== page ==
Children who are born with Foetal Alcohol Syndrome grow up and have to have a life of their own. Physical symptoms are not the only way in which FAS can impact a person’s life. Many individuals with this condition also experience significant mental and developmental problems as well, such as: learning disabilities; poor memory; low IQ; poor social skills, etc. Therefore many individuals going into adulthood with FAS will often require specialised care to cope with their condition.
Some disturbing facts
- When alcohol enters the bloodstream of a pregnant woman, it’s carried through the placental tissue that separates the baby’s blood systems from hers, delivering the alcohol directly to the developing tissues of the foetus. This means that when a pregnant woman drinks alcohol, so does her unborn baby.
- The physical effects of FAS are often prominent: smaller in stature and shorter than other individuals; flattened philtrum (groove in the upper lip); smaller head circumference; smaller than normal eye openings; thinner upper lip; low and short nose bridge; flattened cheekbones; small jaw.
- The condition is endemic in the Western and Northern Cape, where high levels of unemployment, alcohol and substance abuse and teen pregnancies are intrinsic to daily life. Blame is laid at the door of the 200-year-old dop system, in which farmers pay black and mixed-race workers in wine, as the primary cause of the regions’ high prevalence of alcoholism. Disturbingly, in some high-risk rural areas, up to 72% of school-age children are believed to suffer from FAS.
- FAS is often a “hidden disability” that can affect a child in a number of ways, not all immediately obvious to parents or doctors. A social worker with an NGO based in Worcester, says: “You can’t necessarily see it when the child is born, only later when the child isn’t talking or crawling or walking like other children.” Despite this, there have been no government studies to measure socio-economic impacts – particularly as the child reaches adulthood.
- It seems an intractable problem, but there are a number of dedicated and effective NGOs who run courses in at-risk communities to spread awareness of the condition, as well as “mentor mother” programmes, which rely on local mothers going door-to-door to speak to pregnant women about drinking. Concerted action by these organisations has helped to reduce the number of pregnant women who drink during pregnancy by as much as 84%.
FASD and Adulthood
Sadly, most of the focus on FAS is on the effects on children. But these children grow up and have to have a life of their own, to find work and support families. Unfortunately, adults are increasingly vulnerable to the secondary challenges of the condition such as: trouble with the law, mental health problems, an inability to live independently or handle money, unemployment and victimisation.
Physical symptoms are not the only way in which FAS can impact a person’s life. Many individuals with this condition also experience significant mental and developmental problems as well, such as: learning disabilities; poor memory; low IQ; poor social skills, etc. Therefore many individuals going into adulthood with FAS will often require specialised care to cope with their condition.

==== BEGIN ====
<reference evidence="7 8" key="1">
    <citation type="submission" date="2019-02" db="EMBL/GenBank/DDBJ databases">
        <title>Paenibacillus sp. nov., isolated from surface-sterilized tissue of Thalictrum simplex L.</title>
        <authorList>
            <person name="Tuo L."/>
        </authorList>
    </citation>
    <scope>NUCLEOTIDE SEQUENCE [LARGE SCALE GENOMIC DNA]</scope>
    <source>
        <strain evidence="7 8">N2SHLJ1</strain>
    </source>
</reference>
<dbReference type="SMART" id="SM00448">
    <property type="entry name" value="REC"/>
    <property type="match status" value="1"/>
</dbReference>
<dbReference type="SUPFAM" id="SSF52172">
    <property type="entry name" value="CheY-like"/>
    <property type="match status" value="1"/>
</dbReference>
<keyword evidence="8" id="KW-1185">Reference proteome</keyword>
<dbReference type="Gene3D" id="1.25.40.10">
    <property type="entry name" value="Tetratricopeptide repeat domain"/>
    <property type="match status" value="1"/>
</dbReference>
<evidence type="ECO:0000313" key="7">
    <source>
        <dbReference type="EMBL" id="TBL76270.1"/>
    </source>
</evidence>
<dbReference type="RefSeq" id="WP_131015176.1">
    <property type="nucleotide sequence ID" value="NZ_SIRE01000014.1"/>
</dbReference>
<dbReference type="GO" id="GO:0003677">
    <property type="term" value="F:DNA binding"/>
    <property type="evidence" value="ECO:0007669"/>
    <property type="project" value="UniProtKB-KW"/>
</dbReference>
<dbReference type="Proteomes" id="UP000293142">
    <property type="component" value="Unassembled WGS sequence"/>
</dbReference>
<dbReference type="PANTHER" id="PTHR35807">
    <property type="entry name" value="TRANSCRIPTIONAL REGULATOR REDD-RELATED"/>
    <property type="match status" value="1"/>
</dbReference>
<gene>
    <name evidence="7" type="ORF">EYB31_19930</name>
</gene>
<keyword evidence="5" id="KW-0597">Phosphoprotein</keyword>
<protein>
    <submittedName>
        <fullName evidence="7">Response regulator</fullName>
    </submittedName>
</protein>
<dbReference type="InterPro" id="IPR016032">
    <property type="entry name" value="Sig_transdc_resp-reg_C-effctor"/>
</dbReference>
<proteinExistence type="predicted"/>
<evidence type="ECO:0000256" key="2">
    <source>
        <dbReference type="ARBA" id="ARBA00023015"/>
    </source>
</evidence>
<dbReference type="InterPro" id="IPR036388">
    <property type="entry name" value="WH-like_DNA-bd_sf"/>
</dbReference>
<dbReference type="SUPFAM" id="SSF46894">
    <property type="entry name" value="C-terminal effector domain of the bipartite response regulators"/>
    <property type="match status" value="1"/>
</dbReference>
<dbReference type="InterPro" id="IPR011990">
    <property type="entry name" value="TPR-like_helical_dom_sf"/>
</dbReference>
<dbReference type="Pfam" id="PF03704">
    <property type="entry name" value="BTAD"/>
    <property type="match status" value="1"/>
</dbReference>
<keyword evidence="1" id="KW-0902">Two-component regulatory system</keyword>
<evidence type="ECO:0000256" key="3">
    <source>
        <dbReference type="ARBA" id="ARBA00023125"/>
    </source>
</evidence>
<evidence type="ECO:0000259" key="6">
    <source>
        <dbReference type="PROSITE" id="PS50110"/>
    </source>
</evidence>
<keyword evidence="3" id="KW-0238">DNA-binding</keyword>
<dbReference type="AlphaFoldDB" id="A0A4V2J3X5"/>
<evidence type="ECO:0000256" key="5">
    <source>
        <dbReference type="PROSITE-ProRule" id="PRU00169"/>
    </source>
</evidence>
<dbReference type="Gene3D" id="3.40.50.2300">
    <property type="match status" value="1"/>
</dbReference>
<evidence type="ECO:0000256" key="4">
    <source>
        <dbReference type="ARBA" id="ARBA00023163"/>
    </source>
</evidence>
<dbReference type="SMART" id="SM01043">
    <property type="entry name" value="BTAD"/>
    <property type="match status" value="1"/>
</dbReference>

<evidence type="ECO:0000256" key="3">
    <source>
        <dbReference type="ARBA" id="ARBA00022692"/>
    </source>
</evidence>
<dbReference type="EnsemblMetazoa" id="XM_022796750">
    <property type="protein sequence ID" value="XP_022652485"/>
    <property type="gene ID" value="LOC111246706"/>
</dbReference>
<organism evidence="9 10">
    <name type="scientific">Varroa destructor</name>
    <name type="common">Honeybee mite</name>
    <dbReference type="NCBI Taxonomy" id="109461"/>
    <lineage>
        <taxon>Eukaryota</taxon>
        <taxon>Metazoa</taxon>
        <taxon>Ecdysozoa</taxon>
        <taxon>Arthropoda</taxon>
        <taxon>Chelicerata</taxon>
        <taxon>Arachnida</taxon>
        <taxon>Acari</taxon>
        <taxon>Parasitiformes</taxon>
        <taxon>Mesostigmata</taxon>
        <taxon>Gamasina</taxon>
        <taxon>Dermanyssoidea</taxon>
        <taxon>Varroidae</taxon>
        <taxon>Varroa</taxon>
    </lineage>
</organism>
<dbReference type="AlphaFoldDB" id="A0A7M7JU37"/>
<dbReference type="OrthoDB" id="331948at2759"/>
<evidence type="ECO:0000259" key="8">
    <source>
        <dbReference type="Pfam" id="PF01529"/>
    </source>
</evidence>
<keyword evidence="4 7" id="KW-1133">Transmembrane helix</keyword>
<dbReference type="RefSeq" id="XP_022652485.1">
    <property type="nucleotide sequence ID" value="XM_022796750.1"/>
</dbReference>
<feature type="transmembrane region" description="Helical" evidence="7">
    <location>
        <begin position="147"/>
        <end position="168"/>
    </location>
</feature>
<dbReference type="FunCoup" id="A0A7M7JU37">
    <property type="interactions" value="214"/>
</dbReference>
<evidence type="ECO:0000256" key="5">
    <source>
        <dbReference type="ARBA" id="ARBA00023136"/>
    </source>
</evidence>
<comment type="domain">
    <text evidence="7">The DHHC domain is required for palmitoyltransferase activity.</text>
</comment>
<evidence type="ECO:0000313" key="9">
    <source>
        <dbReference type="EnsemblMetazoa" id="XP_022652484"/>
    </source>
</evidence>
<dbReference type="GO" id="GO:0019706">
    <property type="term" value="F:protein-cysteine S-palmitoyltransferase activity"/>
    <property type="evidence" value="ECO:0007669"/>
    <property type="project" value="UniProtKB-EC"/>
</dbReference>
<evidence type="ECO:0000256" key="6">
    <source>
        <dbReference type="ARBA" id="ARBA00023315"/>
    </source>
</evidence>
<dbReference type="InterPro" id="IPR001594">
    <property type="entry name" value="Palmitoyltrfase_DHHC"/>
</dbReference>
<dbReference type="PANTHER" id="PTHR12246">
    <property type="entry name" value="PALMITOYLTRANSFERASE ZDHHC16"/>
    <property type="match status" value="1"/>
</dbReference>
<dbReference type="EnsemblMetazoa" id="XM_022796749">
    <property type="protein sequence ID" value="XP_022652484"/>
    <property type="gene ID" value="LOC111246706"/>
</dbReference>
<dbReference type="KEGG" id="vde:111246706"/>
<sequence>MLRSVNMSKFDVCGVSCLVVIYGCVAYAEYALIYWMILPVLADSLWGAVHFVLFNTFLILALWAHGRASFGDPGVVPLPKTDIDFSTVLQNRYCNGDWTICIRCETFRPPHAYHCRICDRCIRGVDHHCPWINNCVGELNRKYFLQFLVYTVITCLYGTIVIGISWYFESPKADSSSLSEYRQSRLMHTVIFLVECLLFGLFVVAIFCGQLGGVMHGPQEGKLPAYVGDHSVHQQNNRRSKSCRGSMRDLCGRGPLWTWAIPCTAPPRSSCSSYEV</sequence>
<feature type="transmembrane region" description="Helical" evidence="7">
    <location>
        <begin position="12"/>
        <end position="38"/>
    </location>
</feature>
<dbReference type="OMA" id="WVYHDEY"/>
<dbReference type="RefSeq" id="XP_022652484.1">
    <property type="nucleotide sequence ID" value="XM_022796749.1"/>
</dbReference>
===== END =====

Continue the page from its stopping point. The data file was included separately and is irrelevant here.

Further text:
A particular secondary factor that dogs adults with FAS is legal trouble. They often have a significantly higher rate of arrest and incarceration. Studies have shown near 50% of people with FAS will experience trouble with the law at least once in their lifetime. For example, a person may steal because he or she is unable to understand the concept of ownership. Maintaining a steady job is another difficulty, along with paying commitments such as rentals and accounts.
While these negatives are difficult to navigate during adulthood when people are expected to take care of themselves, support during this time can be effective in helping people with FAS to lead productive and relatively independent lives. Unfortunately, worldwide – and certainly in South Africa – these adults do not always get the levels of assistance they need. Continued mental health problems into adulthood, homelessness, disrupted schooling, and eventually difficulty in taking care of their own children, are critical issues requiring the attention of specialised coaches, counsellors and carers to try and bring these people into more normalised and independent lives.
While progress has been made in reducing the number of children born with this affliction, there is still a long road ahead in ensuring better care for the adults and the challenges they have to face in a world where it is too easy for them to be left behind.
The story of Sunfield Home
Twenty years ago, Chris and Lynne Bennett, parents of a young girl with Down Syndrome, pursued their dream of establishing a home for their daughter and other intellectually disabled young adults in the Western Cape. Together with other parents, they founded the Sunfield Home in Wellington, providing a loving and nurturing environment for over 100 residents and day-care adult individuals.
Each individual is screened to evaluate their strengths and allocate activities according to their abilities. A protective workshop has been established where contract work is undertaken, as well as arts and crafts activities. An employment scheme has also been developed and as a result permanent and successful positions have been found within the surrounding wine and cheese industries.
Find out more about us at: www.sunfieldhome.co.za